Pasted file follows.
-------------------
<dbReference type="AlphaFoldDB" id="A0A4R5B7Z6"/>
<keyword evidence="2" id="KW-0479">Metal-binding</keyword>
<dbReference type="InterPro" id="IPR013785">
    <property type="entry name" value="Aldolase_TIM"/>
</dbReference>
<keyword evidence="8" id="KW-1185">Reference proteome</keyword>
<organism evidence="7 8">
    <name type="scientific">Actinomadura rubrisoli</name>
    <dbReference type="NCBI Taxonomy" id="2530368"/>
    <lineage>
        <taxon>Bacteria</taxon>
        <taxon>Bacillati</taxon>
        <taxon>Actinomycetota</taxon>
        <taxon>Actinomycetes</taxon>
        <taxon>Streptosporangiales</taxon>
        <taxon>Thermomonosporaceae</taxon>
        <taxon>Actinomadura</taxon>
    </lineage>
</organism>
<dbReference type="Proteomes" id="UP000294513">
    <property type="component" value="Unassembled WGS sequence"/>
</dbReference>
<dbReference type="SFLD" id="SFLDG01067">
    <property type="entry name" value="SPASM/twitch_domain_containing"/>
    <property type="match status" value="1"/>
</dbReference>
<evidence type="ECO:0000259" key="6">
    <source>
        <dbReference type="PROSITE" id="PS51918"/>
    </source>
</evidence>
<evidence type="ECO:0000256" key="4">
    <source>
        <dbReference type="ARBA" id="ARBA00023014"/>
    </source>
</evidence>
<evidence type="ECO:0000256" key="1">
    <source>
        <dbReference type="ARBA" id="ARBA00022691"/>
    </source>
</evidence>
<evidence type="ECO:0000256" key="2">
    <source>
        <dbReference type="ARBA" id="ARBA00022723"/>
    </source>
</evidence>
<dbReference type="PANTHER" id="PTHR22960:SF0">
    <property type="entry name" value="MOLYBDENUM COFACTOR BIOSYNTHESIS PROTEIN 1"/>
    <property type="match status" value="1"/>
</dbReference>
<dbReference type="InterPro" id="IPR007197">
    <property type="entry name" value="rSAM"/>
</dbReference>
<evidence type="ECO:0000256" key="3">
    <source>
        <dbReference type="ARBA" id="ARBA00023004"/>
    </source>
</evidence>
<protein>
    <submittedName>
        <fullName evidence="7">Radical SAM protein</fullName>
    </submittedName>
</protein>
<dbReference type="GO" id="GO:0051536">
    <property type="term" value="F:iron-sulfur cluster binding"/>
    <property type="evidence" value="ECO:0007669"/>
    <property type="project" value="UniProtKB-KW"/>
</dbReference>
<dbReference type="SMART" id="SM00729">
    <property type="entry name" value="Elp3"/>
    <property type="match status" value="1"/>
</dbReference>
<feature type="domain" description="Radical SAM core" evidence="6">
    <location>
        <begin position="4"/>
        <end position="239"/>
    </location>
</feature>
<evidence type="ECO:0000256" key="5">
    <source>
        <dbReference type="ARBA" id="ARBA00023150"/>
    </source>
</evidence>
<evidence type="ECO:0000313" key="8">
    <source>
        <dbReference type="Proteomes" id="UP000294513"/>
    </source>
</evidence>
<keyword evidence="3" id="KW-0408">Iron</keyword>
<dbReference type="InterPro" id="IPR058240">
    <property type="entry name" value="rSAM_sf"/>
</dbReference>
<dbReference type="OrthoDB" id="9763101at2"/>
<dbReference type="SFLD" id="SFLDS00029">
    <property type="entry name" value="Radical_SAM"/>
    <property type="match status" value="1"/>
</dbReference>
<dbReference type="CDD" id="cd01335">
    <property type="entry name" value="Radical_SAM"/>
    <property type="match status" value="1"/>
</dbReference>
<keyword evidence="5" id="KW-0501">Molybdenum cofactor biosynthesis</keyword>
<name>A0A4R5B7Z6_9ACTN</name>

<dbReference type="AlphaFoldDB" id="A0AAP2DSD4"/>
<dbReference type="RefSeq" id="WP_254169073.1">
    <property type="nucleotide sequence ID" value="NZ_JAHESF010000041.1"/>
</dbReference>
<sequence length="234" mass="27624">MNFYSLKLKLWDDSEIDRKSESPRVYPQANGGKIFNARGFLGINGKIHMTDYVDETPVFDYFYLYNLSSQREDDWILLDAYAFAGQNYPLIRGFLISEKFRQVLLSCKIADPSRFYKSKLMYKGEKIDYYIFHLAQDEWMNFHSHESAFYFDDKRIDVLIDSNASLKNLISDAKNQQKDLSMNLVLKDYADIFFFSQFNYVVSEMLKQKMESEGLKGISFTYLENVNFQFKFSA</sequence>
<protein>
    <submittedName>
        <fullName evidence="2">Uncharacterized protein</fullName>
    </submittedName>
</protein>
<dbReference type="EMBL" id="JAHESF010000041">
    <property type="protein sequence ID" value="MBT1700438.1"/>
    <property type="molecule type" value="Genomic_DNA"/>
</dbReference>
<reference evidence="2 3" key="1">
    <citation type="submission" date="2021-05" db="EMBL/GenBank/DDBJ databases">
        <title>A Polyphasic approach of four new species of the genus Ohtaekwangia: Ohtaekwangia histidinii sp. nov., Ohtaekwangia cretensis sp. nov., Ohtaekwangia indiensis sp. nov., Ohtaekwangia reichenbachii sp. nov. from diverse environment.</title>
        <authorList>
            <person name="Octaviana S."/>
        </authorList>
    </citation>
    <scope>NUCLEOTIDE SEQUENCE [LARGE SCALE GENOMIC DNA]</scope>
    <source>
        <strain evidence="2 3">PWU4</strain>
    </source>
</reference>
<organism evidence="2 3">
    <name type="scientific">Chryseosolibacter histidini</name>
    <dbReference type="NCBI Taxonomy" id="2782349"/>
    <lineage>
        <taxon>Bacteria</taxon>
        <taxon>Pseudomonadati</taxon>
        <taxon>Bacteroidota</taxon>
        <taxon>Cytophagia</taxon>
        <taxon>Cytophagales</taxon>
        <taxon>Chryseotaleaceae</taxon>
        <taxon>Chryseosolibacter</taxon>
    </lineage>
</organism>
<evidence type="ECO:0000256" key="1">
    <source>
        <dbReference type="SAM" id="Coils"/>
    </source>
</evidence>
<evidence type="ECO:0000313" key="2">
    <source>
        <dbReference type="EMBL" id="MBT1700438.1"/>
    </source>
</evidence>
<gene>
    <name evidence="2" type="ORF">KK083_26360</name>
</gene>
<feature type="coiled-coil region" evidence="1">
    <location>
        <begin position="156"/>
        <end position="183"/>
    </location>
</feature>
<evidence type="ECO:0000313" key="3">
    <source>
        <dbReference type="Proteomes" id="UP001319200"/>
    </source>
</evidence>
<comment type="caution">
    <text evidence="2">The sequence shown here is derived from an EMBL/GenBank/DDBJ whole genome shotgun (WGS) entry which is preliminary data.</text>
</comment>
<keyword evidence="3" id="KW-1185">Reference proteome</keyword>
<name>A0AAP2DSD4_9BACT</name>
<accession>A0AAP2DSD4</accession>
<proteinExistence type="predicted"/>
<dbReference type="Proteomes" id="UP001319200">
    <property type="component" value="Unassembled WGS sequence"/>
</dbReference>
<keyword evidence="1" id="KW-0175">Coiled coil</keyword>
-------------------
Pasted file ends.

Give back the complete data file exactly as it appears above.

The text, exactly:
<dbReference type="AlphaFoldDB" id="A0A4R5B7Z6"/>
<keyword evidence="2" id="KW-0479">Metal-binding</keyword>
<dbReference type="InterPro" id="IPR013785">
    <property type="entry name" value="Aldolase_TIM"/>
</dbReference>
<keyword evidence="8" id="KW-1185">Reference proteome</keyword>
<organism evidence="7 8">
    <name type="scientific">Actinomadura rubrisoli</name>
    <dbReference type="NCBI Taxonomy" id="2530368"/>
    <lineage>
        <taxon>Bacteria</taxon>
        <taxon>Bacillati</taxon>
        <taxon>Actinomycetota</taxon>
        <taxon>Actinomycetes</taxon>
        <taxon>Streptosporangiales</taxon>
        <taxon>Thermomonosporaceae</taxon>
        <taxon>Actinomadura</taxon>
    </lineage>
</organism>
<dbReference type="Proteomes" id="UP000294513">
    <property type="component" value="Unassembled WGS sequence"/>
</dbReference>
<dbReference type="SFLD" id="SFLDG01067">
    <property type="entry name" value="SPASM/twitch_domain_containing"/>
    <property type="match status" value="1"/>
</dbReference>
<evidence type="ECO:0000259" key="6">
    <source>
        <dbReference type="PROSITE" id="PS51918"/>
    </source>
</evidence>
<evidence type="ECO:0000256" key="4">
    <source>
        <dbReference type="ARBA" id="ARBA00023014"/>
    </source>
</evidence>
<evidence type="ECO:0000256" key="1">
    <source>
        <dbReference type="ARBA" id="ARBA00022691"/>
    </source>
</evidence>
<evidence type="ECO:0000256" key="2">
    <source>
        <dbReference type="ARBA" id="ARBA00022723"/>
    </source>
</evidence>
<dbReference type="PANTHER" id="PTHR22960:SF0">
    <property type="entry name" value="MOLYBDENUM COFACTOR BIOSYNTHESIS PROTEIN 1"/>
    <property type="match status" value="1"/>
</dbReference>
<dbReference type="InterPro" id="IPR007197">
    <property type="entry name" value="rSAM"/>
</dbReference>
<evidence type="ECO:0000256" key="3">
    <source>
        <dbReference type="ARBA" id="ARBA00023004"/>
    </source>
</evidence>
<protein>
    <submittedName>
        <fullName evidence="7">Radical SAM protein</fullName>
    </submittedName>
</protein>
<dbReference type="GO" id="GO:0051536">
    <property type="term" value="F:iron-sulfur cluster binding"/>
    <property type="evidence" value="ECO:0007669"/>
    <property type="project" value="UniProtKB-KW"/>
</dbReference>
<dbReference type="SMART" id="SM00729">
    <property type="entry name" value="Elp3"/>
    <property type="match status" value="1"/>
</dbReference>
<feature type="domain" description="Radical SAM core" evidence="6">
    <location>
        <begin position="4"/>
        <end position="239"/>
    </location>
</feature>
<evidence type="ECO:0000256" key="5">
    <source>
        <dbReference type="ARBA" id="ARBA00023150"/>
    </source>
</evidence>
<evidence type="ECO:0000313" key="8">
    <source>
        <dbReference type="Proteomes" id="UP000294513"/>
    </source>
</evidence>
<keyword evidence="3" id="KW-0408">Iron</keyword>
<dbReference type="InterPro" id="IPR058240">
    <property type="entry name" value="rSAM_sf"/>
</dbReference>
<dbReference type="OrthoDB" id="9763101at2"/>
<dbReference type="SFLD" id="SFLDS00029">
    <property type="entry name" value="Radical_SAM"/>
    <property type="match status" value="1"/>
</dbReference>
<dbReference type="CDD" id="cd01335">
    <property type="entry name" value="Radical_SAM"/>
    <property type="match status" value="1"/>
</dbReference>
<keyword evidence="5" id="KW-0501">Molybdenum cofactor biosynthesis</keyword>
<name>A0A4R5B7Z6_9ACTN</name>

<dbReference type="AlphaFoldDB" id="A0AAP2DSD4"/>
<dbReference type="RefSeq" id="WP_254169073.1">
    <property type="nucleotide sequence ID" value="NZ_JAHESF010000041.1"/>
</dbReference>
<sequence length="234" mass="27624">MNFYSLKLKLWDDSEIDRKSESPRVYPQANGGKIFNARGFLGINGKIHMTDYVDETPVFDYFYLYNLSSQREDDWILLDAYAFAGQNYPLIRGFLISEKFRQVLLSCKIADPSRFYKSKLMYKGEKIDYYIFHLAQDEWMNFHSHESAFYFDDKRIDVLIDSNASLKNLISDAKNQQKDLSMNLVLKDYADIFFFSQFNYVVSEMLKQKMESEGLKGISFTYLENVNFQFKFSA</sequence>
<protein>
    <submittedName>
        <fullName evidence="2">Uncharacterized protein</fullName>
    </submittedName>
</protein>
<dbReference type="EMBL" id="JAHESF010000041">
    <property type="protein sequence ID" value="MBT1700438.1"/>
    <property type="molecule type" value="Genomic_DNA"/>
</dbReference>
<reference evidence="2 3" key="1">
    <citation type="submission" date="2021-05" db="EMBL/GenBank/DDBJ databases">
        <title>A Polyphasic approach of four new species of the genus Ohtaekwangia: Ohtaekwangia histidinii sp. nov., Ohtaekwangia cretensis sp. nov., Ohtaekwangia indiensis sp. nov., Ohtaekwangia reichenbachii sp. nov. from diverse environment.</title>
        <authorList>
            <person name="Octaviana S."/>
        </authorList>
    </citation>
    <scope>NUCLEOTIDE SEQUENCE [LARGE SCALE GENOMIC DNA]</scope>
    <source>
        <strain evidence="2 3">PWU4</strain>
    </source>
</reference>
<organism evidence="2 3">
    <name type="scientific">Chryseosolibacter histidini</name>
    <dbReference type="NCBI Taxonomy" id="2782349"/>
    <lineage>
        <taxon>Bacteria</taxon>
        <taxon>Pseudomonadati</taxon>
        <taxon>Bacteroidota</taxon>
        <taxon>Cytophagia</taxon>
        <taxon>Cytophagales</taxon>
        <taxon>Chryseotaleaceae</taxon>
        <taxon>Chryseosolibacter</taxon>
    </lineage>
</organism>
<evidence type="ECO:0000256" key="1">
    <source>
        <dbReference type="SAM" id="Coils"/>
    </source>
</evidence>
<evidence type="ECO:0000313" key="2">
    <source>
        <dbReference type="EMBL" id="MBT1700438.1"/>
    </source>
</evidence>
<gene>
    <name evidence="2" type="ORF">KK083_26360</name>
</gene>
<feature type="coiled-coil region" evidence="1">
    <location>
        <begin position="156"/>
        <end position="183"/>
    </location>
</feature>
<evidence type="ECO:0000313" key="3">
    <source>
        <dbReference type="Proteomes" id="UP001319200"/>
    </source>
</evidence>
<comment type="caution">
    <text evidence="2">The sequence shown here is derived from an EMBL/GenBank/DDBJ whole genome shotgun (WGS) entry which is preliminary data.</text>
</comment>
<keyword evidence="3" id="KW-1185">Reference proteome</keyword>
<name>A0AAP2DSD4_9BACT</name>
<accession>A0AAP2DSD4</accession>
<proteinExistence type="predicted"/>
<dbReference type="Proteomes" id="UP001319200">
    <property type="component" value="Unassembled WGS sequence"/>
</dbReference>
<keyword evidence="1" id="KW-0175">Coiled coil</keyword>